This issue of Jewish Social Studies presents a collection of articles centering on the general theme of space in Jewish culture. In recent years, the connection between spatial practices and identity formations has come to play a prominent role in various fields in the humanities, such as in anthropology and its various subfields, which together establish what could more broadly be called critical cultural studies. Thus, anthropologists have begun to interrogate their own spatial practices and the constitutive role these play for representing cultures, as for instance the ethnographic practice of going into "the field." Accordingly, traditional conceptions of "the field" have been criticized as a "taken-for-granted space in which an 'other' culture or society lies waiting to be observed and written,"1 a space therefore that one supposedly enters and then leaves to return to one's own culture. As critical anthropologists now recognize, the very distinction between "home" and "field" tends to minimize, if not make invisible, the multiple ways in which these conceptual spaces are bound together, namely travel, colonialism and imperialism, and global cultural flows.2 But it is perhaps in anthropology that issues arising from the dynamics of economic and cultural globalization have been discussed [End Page 1] most intensely with respect to their role for constituting (and undermining) collective identities.3
Until recently, the nation has been the most prominent paradigm for thinking about the connection between territory and collective identity. Benedict Anderson's reflections on nationalism questioned this connection by recognizing (and theorizing) the nation as an "imagined community."4 Building on Anderson's fundamental insight, scholars such as Arjun Appadurai have come to diagnose a crisis of the nation-state in the era of globalization or transnationalism; moreover, he regards the very concept of "territory" as a "key site of the crisis of sovereignty."5 New conceptual questions that emerge from such insights concern the juxtaposition or relationship between the local and the global, strategies to establish and maintain collective identities of migratory groups, the migration of collective identities to new places and their subsequent transformations, and the complex relationship between the so-called homeland and transnational or diasporic communities. In other words, "space" has come to the foreground as a category of cultural analysis, at least as far as contemporary cultures are concerned. Accordingly, no political, social, or cultural space exists in isolation from others or can be considered in isolation from others. It makes sense, then, that discussions of these issues are developed in conversation with scholars from other disciplines, such as sociology, political sciences, and political geography.6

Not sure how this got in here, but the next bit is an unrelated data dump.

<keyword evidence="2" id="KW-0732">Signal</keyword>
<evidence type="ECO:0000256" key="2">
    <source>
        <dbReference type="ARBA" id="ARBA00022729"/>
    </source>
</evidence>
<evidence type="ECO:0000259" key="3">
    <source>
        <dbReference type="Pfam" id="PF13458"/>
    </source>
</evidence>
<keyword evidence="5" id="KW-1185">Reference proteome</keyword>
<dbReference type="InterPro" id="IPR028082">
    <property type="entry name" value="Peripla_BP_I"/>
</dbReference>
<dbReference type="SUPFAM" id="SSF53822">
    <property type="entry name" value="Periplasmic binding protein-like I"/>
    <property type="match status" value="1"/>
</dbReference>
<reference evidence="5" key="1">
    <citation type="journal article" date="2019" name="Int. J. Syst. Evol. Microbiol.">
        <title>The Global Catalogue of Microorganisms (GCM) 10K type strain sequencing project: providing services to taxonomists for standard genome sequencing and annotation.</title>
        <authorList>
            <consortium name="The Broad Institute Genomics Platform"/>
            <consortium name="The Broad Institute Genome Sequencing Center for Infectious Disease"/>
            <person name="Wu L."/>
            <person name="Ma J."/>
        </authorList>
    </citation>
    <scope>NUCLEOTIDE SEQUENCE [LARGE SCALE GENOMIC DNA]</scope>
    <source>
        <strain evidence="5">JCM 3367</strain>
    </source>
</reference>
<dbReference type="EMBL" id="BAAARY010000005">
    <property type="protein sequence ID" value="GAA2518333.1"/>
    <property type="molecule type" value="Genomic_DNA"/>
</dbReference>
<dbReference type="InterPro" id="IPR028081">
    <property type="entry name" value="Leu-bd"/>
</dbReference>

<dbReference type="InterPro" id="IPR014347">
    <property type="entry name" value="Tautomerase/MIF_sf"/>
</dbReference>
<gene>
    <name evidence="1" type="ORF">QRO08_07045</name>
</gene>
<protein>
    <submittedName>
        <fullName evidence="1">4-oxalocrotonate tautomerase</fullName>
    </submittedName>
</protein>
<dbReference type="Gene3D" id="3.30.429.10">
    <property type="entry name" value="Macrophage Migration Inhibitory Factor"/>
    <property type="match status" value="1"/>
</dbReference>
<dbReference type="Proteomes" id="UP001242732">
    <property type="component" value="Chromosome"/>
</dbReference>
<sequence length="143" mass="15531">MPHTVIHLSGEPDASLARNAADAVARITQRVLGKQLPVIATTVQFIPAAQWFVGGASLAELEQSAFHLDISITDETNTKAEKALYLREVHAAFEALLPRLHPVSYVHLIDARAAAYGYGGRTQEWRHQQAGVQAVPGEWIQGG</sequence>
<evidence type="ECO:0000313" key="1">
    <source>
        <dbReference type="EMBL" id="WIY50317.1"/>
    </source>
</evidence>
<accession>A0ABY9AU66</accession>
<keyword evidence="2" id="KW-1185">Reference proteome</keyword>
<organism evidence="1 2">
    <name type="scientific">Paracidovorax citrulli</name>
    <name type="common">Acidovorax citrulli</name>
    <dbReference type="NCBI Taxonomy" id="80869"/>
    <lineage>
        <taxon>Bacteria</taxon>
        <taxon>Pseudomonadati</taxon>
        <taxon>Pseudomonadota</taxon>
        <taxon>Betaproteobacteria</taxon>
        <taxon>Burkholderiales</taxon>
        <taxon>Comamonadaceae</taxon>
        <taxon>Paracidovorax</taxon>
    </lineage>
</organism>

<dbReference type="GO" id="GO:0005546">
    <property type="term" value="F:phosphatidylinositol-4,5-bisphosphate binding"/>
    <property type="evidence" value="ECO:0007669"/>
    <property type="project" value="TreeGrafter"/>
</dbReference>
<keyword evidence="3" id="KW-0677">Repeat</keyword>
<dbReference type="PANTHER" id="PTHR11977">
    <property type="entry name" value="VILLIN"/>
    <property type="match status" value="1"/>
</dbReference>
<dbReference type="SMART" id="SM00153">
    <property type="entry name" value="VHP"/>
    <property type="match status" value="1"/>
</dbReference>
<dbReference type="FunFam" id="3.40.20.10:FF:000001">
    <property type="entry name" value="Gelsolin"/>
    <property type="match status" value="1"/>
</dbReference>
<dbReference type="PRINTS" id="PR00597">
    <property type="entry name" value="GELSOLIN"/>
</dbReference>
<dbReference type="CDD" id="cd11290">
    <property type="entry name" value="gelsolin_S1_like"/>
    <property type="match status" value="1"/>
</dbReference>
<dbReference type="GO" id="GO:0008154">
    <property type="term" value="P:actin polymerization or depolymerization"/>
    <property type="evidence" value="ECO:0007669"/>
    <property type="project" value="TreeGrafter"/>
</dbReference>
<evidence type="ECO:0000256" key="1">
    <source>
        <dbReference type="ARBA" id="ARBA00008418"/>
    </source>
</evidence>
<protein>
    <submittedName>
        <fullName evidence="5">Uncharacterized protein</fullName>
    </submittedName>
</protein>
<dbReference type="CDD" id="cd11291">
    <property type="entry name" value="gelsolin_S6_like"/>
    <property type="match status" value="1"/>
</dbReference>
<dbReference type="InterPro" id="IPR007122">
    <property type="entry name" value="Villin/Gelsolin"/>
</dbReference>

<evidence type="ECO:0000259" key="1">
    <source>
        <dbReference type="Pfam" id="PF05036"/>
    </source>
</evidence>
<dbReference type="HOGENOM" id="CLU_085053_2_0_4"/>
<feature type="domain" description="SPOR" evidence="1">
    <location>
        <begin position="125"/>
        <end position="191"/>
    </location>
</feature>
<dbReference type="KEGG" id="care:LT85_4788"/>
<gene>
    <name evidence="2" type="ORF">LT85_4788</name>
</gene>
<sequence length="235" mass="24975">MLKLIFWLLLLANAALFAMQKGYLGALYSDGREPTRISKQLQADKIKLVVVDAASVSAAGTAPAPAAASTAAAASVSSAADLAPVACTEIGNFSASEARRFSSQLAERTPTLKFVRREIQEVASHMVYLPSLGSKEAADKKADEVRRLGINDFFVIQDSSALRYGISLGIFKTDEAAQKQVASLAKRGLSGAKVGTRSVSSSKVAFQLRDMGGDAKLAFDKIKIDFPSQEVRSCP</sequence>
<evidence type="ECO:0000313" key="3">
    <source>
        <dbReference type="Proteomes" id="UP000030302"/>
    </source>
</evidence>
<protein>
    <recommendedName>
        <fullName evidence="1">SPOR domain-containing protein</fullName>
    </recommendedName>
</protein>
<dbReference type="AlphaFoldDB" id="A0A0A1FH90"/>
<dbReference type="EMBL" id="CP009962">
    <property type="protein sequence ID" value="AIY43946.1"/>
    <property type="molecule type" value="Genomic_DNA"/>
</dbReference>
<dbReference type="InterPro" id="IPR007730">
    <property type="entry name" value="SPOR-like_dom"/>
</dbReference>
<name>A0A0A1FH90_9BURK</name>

The renewed interest in space is not limited to the study of geopolitical, geographical, and therefore physical spaces but extends to their representations in texts. In addition to the study of literature on places and the ways in which political and ideological meanings are projected on spaces, literary scholars integrate concepts from anthropology and geography in order to study fictional spaces. This is, for example, the methodology suggested by Franco Moretti, who argues that "making the connection between geography and literature explicit by mapping it" sheds light both on the "internal logic of the narrative" and on the "place-bound nature of literary forms."7 The text and especially some forms of the novel do reflect and participate in the creation of "mental space."8 As such, it can become part of the process of nation-building.
At the same time, the postcolonial condition draws critics' attention to forms and categories that emphasize the fractured and hybrid nature of spaces. Critics seem to express interest in texts and literary categories that question the unity of language, space, and text. This is the case, for instance, in some of the studies of regionalism and literature that strive "to set marginal and vernacular cultures free from an all-equalizing nation."9 In other studies, the text becomes a space in itself and for itself, a [End Page 2] space in which we "move from word to word perpetual drifting, never being pinned down to anything outside language."10 Text, then, becomes a space in which collective...